Ask Councillor Doug Pateman what he’s most proud of in his six years as a Princeton councillor and the Princeton Exhibition Grounds come straight to mind.
As council’s representative on the PXA board he’s been a strong supporter of improvements and upgrades to the municipally-owned facility.
“PXA, that’s huge. In less than a year we contributed over $300,000 there, whether it’s been labor or granting, upkeep and revitalization of the grounds. The most recent has been $174,000 to remove three septic systems and tying that facility to the town sewers.”
The dirt bike track, which serves an active local motocross club, was built two years ago with Pateman’s backing and “has been a raving success.”
Pateman is also known as the town’s “go-to guy”on wildlife.
Specifically, along with councillor Rosemary Doughty, he has worked for several years to reduce the number of urban deer in town through a variety of what he calls “common sense” measures.
These include installing a cattle guard and electric fence at the landfill site, in order to remove a significant food source, intensive public education on how to reduce attractants, and participation in WildSafe BC programs.
“Urban deer, not down to a zero which is never going to happen, but down to a realistic and manageable number, something like 26 I believe..numbers fluctuate.”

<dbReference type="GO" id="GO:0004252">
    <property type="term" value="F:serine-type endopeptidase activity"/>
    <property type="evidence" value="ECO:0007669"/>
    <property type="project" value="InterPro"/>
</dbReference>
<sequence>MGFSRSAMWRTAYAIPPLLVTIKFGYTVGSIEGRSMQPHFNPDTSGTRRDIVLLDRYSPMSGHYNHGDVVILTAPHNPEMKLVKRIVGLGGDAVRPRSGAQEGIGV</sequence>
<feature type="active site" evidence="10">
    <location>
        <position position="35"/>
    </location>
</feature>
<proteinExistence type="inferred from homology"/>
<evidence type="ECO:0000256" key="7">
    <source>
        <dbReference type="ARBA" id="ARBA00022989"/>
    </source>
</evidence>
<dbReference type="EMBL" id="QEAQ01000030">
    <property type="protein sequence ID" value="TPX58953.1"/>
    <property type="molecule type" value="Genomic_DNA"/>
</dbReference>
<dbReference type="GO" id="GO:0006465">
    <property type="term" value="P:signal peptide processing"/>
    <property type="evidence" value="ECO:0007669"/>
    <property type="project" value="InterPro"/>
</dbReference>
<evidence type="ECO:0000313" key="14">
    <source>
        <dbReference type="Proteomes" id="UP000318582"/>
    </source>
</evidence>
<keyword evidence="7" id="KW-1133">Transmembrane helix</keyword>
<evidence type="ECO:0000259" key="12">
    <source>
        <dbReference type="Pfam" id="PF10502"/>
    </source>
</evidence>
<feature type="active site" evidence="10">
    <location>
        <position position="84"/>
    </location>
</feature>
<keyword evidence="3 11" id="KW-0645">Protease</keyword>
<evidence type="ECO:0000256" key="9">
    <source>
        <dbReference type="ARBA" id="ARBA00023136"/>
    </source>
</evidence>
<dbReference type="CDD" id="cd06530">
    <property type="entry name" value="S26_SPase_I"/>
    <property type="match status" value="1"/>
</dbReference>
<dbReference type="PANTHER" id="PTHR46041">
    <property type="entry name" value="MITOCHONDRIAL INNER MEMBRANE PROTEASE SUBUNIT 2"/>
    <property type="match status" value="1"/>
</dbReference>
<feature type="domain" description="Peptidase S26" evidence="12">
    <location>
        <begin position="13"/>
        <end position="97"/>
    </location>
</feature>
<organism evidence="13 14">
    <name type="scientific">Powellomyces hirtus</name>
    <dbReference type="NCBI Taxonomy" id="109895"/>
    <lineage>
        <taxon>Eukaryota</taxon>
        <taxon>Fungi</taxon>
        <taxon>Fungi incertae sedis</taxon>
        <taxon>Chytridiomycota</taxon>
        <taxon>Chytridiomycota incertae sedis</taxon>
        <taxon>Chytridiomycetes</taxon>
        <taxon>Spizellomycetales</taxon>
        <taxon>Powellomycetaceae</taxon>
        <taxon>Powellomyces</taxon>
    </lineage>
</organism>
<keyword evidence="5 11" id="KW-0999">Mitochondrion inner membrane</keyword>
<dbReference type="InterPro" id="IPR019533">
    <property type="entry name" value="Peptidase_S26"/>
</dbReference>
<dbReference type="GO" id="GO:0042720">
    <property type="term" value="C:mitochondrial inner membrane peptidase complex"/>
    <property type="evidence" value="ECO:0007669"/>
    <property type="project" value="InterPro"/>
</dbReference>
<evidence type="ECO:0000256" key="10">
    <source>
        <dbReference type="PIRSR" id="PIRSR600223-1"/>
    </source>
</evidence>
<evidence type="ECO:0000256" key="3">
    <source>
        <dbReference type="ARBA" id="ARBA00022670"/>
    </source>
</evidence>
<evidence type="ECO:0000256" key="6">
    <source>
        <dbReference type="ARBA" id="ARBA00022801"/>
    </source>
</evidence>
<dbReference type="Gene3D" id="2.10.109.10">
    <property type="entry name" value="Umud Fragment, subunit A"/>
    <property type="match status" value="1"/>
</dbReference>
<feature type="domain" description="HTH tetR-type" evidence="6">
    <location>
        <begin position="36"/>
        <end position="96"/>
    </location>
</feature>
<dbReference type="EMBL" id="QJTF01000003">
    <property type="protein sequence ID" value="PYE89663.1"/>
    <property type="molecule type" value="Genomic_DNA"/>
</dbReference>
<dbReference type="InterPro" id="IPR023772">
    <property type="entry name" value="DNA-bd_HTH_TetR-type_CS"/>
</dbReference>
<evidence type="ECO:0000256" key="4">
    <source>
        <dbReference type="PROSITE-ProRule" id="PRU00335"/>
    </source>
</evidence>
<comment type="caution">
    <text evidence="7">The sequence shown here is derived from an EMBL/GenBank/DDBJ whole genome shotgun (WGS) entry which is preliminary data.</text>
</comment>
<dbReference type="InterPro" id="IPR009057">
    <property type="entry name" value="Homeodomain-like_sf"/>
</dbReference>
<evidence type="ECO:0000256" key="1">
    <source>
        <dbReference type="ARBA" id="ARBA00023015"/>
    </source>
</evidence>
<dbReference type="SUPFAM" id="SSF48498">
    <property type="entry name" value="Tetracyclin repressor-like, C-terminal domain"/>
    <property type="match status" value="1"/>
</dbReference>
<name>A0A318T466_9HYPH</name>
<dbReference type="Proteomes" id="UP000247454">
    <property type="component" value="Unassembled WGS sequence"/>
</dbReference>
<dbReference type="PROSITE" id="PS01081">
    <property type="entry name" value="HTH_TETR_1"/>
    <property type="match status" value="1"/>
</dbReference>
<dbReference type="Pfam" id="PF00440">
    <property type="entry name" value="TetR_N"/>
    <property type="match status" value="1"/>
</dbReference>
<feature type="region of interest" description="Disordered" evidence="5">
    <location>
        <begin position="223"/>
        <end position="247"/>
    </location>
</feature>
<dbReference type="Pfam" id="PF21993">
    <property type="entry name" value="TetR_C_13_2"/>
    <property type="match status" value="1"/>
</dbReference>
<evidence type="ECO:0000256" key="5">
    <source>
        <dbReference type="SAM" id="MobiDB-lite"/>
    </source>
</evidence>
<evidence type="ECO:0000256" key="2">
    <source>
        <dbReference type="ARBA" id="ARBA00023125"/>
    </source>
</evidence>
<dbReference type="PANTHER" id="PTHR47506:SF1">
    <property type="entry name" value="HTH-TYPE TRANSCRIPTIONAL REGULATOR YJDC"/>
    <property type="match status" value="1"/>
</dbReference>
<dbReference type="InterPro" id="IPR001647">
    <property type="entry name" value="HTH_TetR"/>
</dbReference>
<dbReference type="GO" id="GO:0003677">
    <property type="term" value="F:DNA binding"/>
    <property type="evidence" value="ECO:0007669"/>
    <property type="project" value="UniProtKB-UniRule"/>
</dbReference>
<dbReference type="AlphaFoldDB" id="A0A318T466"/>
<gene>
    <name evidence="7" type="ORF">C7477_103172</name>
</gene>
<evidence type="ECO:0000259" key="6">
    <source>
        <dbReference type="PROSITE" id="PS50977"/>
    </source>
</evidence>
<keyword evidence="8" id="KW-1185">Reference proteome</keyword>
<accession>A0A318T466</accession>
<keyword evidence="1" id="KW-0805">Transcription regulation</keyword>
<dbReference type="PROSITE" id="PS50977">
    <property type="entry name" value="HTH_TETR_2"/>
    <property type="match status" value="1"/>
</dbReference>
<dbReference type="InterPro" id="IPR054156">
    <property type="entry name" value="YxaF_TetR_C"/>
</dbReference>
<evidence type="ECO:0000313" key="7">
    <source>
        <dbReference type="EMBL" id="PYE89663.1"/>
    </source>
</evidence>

During this current term Pateman was appointed to a provincial committee made up of community representatives, conservation officers, biologists and scientists charged with recommending best-practices for tackling the urban deer issue.
He is also the driver behind a lengthy campaign to have the province re-instate a Conservation Office in Princeton. This year he secured the support of the Upper and Lower Similkameen Indian bands to help press the point at the Union of British Columbia Municipalities conference.
“I’m happy to report that we got the commitment this year from the provincial government to reassess our needs.”
Pateman is an automotive mechanic at Copper Mountain Mine, where is co-chair of the Joint Occupational Health and Safety Committee.
He and his wife Jenny have four adult children.
He moved to Princeton with his family in 1976, and has lived here most of his life.
He explains his interest in local politics in personal terms.
“At the risk of sounding corny I went to school here. I grew up here and like most kids that finished school couldn’t wait to leave here. I discovered when I went out in the world that everything I hoped for and wanted and aspired to be was right here. You just had to be willing to look for it and work for it.”
Pateman was a long serving member of both the Princeton Volunteer Fire Department and Princeton Highway Rescue. He has also volunteered in numerous capacities with the Princeton Posse and is currently the team’s on ice announcer.
“You have to be willing to give up your time, to help create something,” he said.
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